Strengths and Challenges of a Prostitution Court Model

Joan M. Blakey, Daria J. Mueller, Matt Richie

Research output: Contribution to journalArticlepeer-review

8 Scopus citations

Abstract

In most major metropolitan cities, prostitution is a revolving-door offense in which individuals are arrested, sentenced, released, and rearrested, while the underlying causes that often result in recidivism virtually go unchanged. Prostitution courts are becoming an increasingly popular way to address prostitution-related offenses. Utilizing the case study method, the purpose of this study is to highlight the strengths and challenges of Supporting the End of Prostitution Permanently (SEPP), a prostitution court serving women with extensive histories of prostitution in Texas. There is a dearth of information about prostitution courts that serve individuals who are facing years in jail or prison. The majority of existing studies focus on prostitution-diversion courts and programs. Data analysis revealed strengths, challenges, and unanticipated factors of the SEPP program. Increasingly, prostitution courts are becoming attractive to local and state jurisdictions that are seeking effective ways to address prostitution. Understanding and highlighting the strengths and challenges that a prostitution court such as SEPP has experienced is important so other programs can build on the successes while minimizing the challenges.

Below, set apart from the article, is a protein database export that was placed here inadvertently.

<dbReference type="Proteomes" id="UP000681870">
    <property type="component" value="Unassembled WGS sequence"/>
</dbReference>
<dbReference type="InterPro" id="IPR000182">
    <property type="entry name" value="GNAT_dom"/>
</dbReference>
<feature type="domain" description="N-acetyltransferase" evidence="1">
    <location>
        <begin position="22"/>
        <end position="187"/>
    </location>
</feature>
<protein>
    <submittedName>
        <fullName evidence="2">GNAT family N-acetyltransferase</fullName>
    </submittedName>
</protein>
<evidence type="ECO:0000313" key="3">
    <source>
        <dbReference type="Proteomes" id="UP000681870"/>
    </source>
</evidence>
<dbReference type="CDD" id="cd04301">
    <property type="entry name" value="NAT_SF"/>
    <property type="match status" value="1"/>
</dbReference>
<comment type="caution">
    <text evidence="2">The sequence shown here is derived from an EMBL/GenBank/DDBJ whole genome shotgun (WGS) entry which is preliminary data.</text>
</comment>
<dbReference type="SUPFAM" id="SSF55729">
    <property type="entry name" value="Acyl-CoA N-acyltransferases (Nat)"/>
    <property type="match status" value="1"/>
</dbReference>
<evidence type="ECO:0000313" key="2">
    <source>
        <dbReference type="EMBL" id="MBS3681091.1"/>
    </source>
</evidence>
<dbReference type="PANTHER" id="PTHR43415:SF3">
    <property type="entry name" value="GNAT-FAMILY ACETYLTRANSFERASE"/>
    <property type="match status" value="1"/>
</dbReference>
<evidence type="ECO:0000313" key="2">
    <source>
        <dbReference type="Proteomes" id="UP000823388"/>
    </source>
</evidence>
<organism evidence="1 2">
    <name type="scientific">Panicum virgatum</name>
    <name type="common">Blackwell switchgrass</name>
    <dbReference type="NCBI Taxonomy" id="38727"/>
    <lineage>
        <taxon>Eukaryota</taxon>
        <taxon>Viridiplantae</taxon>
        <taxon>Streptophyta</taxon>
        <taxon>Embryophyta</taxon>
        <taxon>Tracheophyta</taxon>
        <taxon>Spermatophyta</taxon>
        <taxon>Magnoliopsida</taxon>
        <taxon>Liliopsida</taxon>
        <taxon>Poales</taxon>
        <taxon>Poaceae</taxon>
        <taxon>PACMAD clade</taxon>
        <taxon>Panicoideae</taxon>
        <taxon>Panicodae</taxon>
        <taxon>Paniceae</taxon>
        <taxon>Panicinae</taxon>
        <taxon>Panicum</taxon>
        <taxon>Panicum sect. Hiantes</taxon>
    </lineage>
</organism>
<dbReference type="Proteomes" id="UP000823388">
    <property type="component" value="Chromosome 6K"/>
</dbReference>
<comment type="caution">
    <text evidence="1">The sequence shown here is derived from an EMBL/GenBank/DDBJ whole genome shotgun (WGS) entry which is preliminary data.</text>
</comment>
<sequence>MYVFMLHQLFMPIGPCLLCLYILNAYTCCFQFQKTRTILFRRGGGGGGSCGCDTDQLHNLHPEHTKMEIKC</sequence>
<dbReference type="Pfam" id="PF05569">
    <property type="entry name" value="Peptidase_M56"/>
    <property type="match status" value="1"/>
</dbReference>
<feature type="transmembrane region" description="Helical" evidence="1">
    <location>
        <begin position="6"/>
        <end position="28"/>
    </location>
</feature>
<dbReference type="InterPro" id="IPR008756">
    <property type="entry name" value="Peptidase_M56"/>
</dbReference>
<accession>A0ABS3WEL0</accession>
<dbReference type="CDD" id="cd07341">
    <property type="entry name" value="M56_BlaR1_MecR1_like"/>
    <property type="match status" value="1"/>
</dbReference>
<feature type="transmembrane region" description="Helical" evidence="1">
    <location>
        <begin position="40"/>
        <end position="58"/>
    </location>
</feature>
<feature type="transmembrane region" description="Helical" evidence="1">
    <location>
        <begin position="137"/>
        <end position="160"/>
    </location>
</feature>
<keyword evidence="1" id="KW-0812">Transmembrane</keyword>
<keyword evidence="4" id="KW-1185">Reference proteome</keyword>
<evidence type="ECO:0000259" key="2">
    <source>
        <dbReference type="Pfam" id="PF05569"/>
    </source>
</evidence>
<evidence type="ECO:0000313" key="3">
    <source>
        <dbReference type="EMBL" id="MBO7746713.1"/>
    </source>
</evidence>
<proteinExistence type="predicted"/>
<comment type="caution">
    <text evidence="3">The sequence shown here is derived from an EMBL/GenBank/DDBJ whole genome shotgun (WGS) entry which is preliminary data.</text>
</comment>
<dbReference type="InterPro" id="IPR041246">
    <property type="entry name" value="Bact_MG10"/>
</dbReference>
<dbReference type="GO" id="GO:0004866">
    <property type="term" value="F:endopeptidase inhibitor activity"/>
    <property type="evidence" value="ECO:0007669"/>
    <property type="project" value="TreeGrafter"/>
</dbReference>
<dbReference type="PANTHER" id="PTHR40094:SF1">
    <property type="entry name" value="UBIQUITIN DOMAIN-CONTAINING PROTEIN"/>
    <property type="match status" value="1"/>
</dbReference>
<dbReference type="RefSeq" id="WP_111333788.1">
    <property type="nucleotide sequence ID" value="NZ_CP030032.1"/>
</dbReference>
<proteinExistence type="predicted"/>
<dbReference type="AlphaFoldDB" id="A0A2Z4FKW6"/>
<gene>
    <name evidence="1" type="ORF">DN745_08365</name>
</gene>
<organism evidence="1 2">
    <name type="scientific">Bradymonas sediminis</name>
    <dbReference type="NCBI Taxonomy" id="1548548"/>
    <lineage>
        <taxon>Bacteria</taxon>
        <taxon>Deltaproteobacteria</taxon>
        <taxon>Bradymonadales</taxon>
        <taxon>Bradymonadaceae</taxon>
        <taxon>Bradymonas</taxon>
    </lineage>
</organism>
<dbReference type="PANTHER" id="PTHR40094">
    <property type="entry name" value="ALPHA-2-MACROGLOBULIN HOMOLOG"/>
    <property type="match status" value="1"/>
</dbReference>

Original languageEnglish (US)
Pages (from-to)364-379
Number of pages16
JournalJustice System Journal
Volume38
Issue number4
DOIs
StatePublished - Oct 2 2017
Externally publishedYes

Bibliographical note

Publisher Copyright:
© 2017 National Center for State Courts.

Keywords

  • Problem-solving courts
  • prostitution
  • prostitution courts
  • qualitative study
  • women

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